When a government borrows money from productive citizens, who, say, buy T-bills, the government promises to pay it back with interest. However, the government does not create wealth. It simply taxes it from productive citizens--the same ones who bought the T-bills. So, when the T-bills get paid back with interest, where did that interest come from? Right. The same taxpayers. Wealth hasn't been created. In fact, to some extent, it's been destroyed. While there is more money seemingly in circulation (T-bill amount plus interest), no real wealth has been created. This is one cause of inflation.

If a farmer borrowed money from a bank, and then secretly robbed the bank to pay the interest, the bank loses out, even if the farmer then pays back the loan with interest with great fanfare.

Posted by: tbrosz on February 27, 2004 06:58 PM

____

tbrosz thinks "the government does not create wealth." I think Hal E. Burton gets wealth from the government. As a former gov't. contractor, I know that much of my wealth (yeah, right) came from the government. I think that government employees get their wealth from the government. Old folks and disabled folks get their wealth (at least some portion of it) from the government. AFDC provides wealth to recipients. Do I need to continue? Because I can.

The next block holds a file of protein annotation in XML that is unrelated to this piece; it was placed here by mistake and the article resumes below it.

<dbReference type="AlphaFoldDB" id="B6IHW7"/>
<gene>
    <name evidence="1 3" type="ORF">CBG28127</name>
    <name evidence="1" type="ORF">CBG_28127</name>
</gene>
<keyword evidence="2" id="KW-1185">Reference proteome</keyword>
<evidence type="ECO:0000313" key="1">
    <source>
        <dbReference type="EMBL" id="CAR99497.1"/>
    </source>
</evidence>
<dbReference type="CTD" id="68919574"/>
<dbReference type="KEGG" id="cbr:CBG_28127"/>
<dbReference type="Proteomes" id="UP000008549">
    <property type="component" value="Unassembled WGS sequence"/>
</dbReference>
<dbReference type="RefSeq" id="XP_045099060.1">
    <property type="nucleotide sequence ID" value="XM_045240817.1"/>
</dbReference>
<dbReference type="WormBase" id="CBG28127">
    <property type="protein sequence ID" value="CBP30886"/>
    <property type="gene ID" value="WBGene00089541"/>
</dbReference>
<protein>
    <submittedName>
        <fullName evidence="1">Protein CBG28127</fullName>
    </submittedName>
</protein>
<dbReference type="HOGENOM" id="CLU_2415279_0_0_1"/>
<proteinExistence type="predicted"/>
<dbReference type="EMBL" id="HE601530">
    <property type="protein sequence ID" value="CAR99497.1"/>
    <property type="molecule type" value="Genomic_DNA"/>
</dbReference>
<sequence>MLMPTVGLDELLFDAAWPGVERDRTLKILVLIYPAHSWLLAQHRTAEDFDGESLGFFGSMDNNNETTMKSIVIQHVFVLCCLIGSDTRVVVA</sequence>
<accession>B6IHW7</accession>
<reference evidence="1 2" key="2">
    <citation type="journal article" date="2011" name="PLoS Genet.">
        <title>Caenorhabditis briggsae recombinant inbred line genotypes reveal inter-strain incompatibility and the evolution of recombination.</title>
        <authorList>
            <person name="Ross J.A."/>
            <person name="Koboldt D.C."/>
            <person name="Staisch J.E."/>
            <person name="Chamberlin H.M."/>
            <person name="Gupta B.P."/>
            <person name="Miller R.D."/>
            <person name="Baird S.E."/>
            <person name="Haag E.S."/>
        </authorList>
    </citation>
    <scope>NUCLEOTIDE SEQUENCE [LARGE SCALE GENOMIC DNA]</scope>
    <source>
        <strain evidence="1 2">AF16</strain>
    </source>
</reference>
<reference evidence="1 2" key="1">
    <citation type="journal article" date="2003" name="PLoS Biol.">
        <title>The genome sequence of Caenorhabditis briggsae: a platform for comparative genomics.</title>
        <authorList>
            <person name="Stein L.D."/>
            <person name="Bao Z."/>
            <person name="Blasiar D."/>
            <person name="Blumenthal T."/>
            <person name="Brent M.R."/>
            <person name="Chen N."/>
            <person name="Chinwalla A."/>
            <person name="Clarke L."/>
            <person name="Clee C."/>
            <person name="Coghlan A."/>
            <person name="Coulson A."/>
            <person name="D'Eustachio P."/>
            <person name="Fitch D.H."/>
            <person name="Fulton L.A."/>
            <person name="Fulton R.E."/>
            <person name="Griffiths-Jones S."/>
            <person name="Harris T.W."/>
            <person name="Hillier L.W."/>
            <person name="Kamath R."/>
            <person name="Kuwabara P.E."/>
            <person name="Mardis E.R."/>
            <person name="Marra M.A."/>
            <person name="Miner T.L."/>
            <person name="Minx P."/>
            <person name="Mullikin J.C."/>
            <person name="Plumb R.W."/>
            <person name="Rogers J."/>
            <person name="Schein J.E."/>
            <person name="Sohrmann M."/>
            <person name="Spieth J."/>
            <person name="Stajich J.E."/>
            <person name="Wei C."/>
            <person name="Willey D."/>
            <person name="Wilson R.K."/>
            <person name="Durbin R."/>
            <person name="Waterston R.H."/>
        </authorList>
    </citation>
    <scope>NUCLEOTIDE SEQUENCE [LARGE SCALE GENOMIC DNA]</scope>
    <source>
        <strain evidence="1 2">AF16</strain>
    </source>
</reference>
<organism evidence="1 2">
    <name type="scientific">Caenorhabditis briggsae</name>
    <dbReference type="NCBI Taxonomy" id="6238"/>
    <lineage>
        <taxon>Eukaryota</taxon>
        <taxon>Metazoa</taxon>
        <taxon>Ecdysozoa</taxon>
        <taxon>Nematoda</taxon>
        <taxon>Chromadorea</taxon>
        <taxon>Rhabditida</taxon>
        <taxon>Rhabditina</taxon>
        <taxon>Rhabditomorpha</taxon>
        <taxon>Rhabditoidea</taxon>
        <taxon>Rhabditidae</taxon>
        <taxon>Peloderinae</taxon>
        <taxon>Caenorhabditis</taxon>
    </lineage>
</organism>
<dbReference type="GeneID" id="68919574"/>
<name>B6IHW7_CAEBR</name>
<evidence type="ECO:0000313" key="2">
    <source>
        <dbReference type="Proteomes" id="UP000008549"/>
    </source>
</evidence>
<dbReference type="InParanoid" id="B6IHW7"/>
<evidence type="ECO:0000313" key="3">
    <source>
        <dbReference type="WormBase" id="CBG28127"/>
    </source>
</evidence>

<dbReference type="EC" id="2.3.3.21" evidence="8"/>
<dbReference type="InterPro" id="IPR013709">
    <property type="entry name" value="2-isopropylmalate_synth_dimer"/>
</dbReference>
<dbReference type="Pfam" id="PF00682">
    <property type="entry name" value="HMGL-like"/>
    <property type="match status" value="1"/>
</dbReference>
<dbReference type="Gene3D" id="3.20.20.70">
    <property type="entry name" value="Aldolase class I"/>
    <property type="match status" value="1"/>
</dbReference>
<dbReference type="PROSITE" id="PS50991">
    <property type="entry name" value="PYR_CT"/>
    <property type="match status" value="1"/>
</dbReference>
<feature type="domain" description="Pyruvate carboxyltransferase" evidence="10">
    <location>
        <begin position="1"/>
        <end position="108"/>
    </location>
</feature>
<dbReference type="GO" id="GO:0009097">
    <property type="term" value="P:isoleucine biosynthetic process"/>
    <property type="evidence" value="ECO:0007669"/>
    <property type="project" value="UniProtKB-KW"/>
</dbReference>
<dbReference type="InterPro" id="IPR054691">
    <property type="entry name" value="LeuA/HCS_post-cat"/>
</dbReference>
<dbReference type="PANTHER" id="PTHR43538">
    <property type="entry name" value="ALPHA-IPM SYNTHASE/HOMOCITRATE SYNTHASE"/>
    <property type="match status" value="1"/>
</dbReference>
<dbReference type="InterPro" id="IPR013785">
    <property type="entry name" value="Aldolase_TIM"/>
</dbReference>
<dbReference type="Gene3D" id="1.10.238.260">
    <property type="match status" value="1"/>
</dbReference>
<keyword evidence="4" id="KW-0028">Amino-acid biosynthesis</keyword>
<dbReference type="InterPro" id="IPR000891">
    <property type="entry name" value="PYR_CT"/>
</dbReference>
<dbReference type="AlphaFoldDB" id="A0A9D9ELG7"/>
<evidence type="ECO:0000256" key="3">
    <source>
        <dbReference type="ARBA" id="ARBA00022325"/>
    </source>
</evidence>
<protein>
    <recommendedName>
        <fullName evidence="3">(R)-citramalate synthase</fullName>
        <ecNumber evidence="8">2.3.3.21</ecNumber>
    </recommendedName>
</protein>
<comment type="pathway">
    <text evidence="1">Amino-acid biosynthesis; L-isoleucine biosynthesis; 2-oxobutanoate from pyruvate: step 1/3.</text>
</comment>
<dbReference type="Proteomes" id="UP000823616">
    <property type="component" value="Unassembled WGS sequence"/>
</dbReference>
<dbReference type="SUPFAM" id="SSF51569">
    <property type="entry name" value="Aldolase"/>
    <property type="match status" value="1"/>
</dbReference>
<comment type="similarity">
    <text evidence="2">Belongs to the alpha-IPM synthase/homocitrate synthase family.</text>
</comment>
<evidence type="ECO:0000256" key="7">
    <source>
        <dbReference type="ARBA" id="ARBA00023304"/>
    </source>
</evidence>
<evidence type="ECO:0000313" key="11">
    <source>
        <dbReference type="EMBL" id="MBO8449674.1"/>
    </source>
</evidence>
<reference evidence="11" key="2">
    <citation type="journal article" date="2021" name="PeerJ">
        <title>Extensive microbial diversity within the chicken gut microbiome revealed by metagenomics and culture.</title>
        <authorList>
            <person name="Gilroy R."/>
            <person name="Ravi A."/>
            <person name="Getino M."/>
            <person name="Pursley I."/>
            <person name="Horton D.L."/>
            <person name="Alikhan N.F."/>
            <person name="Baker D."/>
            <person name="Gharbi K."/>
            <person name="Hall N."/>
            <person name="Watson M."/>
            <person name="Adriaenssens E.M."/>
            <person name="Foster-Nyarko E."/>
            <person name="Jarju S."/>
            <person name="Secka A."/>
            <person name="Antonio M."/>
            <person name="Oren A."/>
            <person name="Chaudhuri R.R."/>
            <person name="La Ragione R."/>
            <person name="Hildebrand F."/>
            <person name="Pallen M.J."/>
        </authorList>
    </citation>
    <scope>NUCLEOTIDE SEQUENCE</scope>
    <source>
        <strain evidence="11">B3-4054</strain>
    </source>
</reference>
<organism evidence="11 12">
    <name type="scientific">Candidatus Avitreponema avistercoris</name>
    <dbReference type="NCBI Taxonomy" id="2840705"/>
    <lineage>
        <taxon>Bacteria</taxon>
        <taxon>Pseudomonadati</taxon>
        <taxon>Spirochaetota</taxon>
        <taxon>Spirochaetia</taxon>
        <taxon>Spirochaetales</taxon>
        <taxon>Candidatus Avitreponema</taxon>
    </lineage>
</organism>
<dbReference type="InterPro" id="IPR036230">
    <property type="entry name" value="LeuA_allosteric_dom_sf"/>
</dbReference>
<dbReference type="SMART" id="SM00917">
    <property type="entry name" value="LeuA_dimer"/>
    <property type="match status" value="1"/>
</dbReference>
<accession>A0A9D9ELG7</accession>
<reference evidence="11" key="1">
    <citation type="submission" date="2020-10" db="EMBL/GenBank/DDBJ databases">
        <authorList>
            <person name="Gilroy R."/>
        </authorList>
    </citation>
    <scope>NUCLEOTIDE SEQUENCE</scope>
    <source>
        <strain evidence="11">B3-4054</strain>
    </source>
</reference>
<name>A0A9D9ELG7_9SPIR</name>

Posted by: wolf on February 27, 2004 07:16 PM

____

"mike this assumes that the government does not renege on its bonds. the fund doesn't have a bank account with money in it, just pieces of paper from the government, promising to pay"

Posted by: big al on February 27, 2004 06:39 PM

Last I heard, bank accounts don't have money in them; they are promises to pay.

Posted by: Barry on February 27, 2004 07:23 PM

____

The reference to the little known fact about "wage indexing" is misleading. Social Security uses wage indexing only for adjusting contributions made prior to retirement to calculate the initial monthly benefit upon retirement. Once an initial monthly benefit has been determined, it is price indexed from then on to protect retirees from inflation.

Posted by: Dennis on February 27, 2004 07:57 PM

____

Wolf: "getting" wealth and "creating" wealth are not the same thing. The former involves the application of human skill and effort. The latter can simply be theft.